Buses: You have questions; King County Metro has answers.

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Bus ridership has continued to grow in the Seattle area, and recently, readers have become more interested in the inner workings of the bus system.

In this week’s Q&A, Traffic Lab reached out to Jeff Switzer, a spokesman for King County Metro, to answer questions readers sent in about buses.

Some questions have been lightly edited for clarity.

Traffic Lab is a Seattle Times project that digs into the region’s thorny transportation issues, spotlights promising approaches to easing gridlock, and helps readers find the best ways to get around. It is funded with the help of community sponsors Alaska Airlines, CenturyLink, Kemper Development Co., NHL Seattle, PEMCO Mutual Insurance Company, Sabey Corp., Seattle Children’s hospital and Ste. Michelle Wine Estates. Seattle Times editors and reporters operate independently of our funders and maintain editorial control over Traffic Lab content.

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Q: Our bus-route numbers go at least as high as the 700s, possibly higher. I know there aren’t 700 different routes in the system. How are route numbers determined? Do they mean anything?

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— Donna Howard, Maple Leaf

A: Bus-route numbers are correlated with the agency providing the service or the community where the majority of the route operates.

• 0-99 numbers are Seattle city routes.

• 100-199 are South King County routes.

• 200-299 are Eastside routes.

• 300s serve North King County.

• 400s are Community Transit routes that serve Snohomish County.

• 500s are Sound Transit routes.

• 671-676 are Metro’s numerical designations for RapidRide A-F routes.

• 773 and 775 are the shuttles serving the King County Water Taxi.

• 800s are Metro’s custom bus routes.

• 900s are Metro DART (dial-a-ride transit) routes.

The process to designate new routes looks at what numbers are available, the history of that route and nearby service.

For example, if route 62 were canceled, planners would want to wait a few years before introducing a new route with that same number to prevent confusion among riders.

King County Metro retired route 359 after Mark McLaughlin was killed while driving the bus. A passenger shot McLaughlin then fatally shot himself, causing the bus to plunge off the Aurora Bridge. Another passenger died and 32 others were injured.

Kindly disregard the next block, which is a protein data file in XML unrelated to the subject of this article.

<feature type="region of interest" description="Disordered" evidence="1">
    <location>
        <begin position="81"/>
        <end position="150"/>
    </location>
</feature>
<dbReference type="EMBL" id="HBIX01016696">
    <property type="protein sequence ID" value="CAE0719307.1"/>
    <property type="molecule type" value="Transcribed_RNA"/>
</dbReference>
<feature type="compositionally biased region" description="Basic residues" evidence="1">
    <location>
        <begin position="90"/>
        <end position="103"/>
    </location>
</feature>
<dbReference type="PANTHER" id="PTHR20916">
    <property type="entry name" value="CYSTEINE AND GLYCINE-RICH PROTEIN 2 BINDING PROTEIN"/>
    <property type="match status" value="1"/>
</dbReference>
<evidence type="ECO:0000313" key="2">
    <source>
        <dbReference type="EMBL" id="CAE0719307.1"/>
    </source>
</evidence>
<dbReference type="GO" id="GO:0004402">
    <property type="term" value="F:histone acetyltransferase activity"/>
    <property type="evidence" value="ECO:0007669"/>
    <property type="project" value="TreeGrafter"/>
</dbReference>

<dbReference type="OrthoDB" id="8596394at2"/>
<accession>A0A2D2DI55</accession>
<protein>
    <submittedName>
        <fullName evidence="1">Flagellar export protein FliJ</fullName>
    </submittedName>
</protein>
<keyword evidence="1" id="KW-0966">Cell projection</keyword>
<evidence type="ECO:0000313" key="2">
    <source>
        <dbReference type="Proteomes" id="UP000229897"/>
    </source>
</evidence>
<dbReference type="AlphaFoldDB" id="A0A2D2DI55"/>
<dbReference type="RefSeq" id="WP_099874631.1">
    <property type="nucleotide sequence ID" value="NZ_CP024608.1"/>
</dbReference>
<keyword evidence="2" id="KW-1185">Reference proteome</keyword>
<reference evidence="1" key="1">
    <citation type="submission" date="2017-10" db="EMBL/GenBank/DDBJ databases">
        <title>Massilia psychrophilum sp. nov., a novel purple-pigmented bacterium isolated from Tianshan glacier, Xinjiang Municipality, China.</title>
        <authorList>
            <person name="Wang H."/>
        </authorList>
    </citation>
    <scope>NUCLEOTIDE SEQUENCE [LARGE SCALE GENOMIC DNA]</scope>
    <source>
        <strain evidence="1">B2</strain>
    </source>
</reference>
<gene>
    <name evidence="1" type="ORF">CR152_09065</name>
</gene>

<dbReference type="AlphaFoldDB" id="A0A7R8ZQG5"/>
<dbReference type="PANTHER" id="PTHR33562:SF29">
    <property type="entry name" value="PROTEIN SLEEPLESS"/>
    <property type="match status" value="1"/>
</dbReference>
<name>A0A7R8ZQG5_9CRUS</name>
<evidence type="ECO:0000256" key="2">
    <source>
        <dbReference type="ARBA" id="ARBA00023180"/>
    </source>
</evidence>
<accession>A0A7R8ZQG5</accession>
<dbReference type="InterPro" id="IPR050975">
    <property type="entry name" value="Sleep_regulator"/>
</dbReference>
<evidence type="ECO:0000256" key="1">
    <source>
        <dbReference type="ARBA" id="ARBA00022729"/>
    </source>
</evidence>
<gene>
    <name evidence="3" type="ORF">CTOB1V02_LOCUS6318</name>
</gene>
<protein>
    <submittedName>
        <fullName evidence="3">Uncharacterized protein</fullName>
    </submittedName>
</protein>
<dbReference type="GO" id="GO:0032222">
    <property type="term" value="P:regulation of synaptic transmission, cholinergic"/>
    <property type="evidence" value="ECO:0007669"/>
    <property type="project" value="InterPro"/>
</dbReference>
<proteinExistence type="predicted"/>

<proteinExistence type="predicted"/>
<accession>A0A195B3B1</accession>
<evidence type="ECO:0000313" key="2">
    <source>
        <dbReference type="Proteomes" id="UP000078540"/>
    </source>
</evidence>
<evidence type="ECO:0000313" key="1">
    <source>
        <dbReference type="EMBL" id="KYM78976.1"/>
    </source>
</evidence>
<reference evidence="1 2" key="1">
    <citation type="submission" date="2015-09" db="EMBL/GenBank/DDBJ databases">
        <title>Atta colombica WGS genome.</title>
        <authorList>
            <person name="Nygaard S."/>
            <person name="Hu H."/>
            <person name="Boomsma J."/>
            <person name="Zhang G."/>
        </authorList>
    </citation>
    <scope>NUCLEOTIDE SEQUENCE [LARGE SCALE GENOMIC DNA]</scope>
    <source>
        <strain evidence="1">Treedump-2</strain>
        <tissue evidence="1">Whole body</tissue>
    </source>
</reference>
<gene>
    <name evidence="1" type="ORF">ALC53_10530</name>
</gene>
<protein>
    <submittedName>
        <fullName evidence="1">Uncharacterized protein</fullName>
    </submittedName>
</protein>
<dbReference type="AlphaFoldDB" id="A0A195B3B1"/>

Q: What is the purpose of the bus-only lane after 3 p.m. on Howell Street? The lane is almost always used by vehicles other than buses and is not enforced even while a police officer is directing traffic at Howell Street and Minor Avenue.

— Sara Martin, Edmonds

A: A transit-only lane on Howell Street was installed in 2011 in an effort to keep buses moving around traffic backed up from the southbound Interstate 5 ramp during evening commute times.

At the time, most traffic heading in that direction was coming from downtown Seattle and organized into the right lane, Switzer said.

Now, growth in South Lake Union has changed traffic patterns, and more drivers enter Howell Street from Minor and Boren avenues. Cars often block the bus lane, preventing bus operators from merging to the right to access the I-5 ramp.

Enforcement of the bus-only lane is up to the Seattle Police Department (SPD). The traffic officer regularly stationed at Howell Street and Minor Avenue is employed by the Metropolitan Park towers to facilitate vehicles exiting their parking garage.

Police do control bus-only lanes, but downtown is a “complex thing” and officers have to “juggle different elements,” while looking out for violators, an SPD spokesman said.

Switzer said Metro and the Seattle Department of Transportation are in talks to design a plan that would move the bus-only lane to the far left side of Howell Street, instead of in the center lane, to help further separate it from traffic heading to I-5.

Q: Why are empty buses that are “out of service” or “returning to terminal” allowed to use the carpool lane? There is only one occupant in these cases — the solo driver.

— Laurie Wylie, Shoreline

A: Allowing buses, even when empty, to use carpool lanes keeps them “moving to where they need to be” in order to “carry the most people possible, which also takes cars off the road that might otherwise be there,” Switzer said.

A terminal can refer to the start or end of a trip. Sometimes bus drivers are heading from the base to a starting point for a trip and use the freeway to get there quickly and efficiently, he said.

Other times, such as when the bus is out of service, a driver may have just completed all of his or her trips or finished a shift and is returning to base on the fastest route possible.

The Puget Sound region’s network of High Occupancy Vehicle lanes was designed to encourage carpooling by prioritizing the movement of large numbers of people over solo-driven cars. Those portions of roadway are reserved for cars typically carrying two or more passengers.

Under state law, WSDOT also allows public transit vehicles to use HOV lanes — even when the bus driver is the only passenger aboard. Certain motorcycles and emergency vehicles are permitted to use HOV lanes as well.

Got a question?

Do you have a question about transportation for Traffic Lab? We’d like to try to answer it. Send your questions to trafficlab@seattletimes.com or tweet us at @STtrafficlab, and we may feature them in an upcoming column.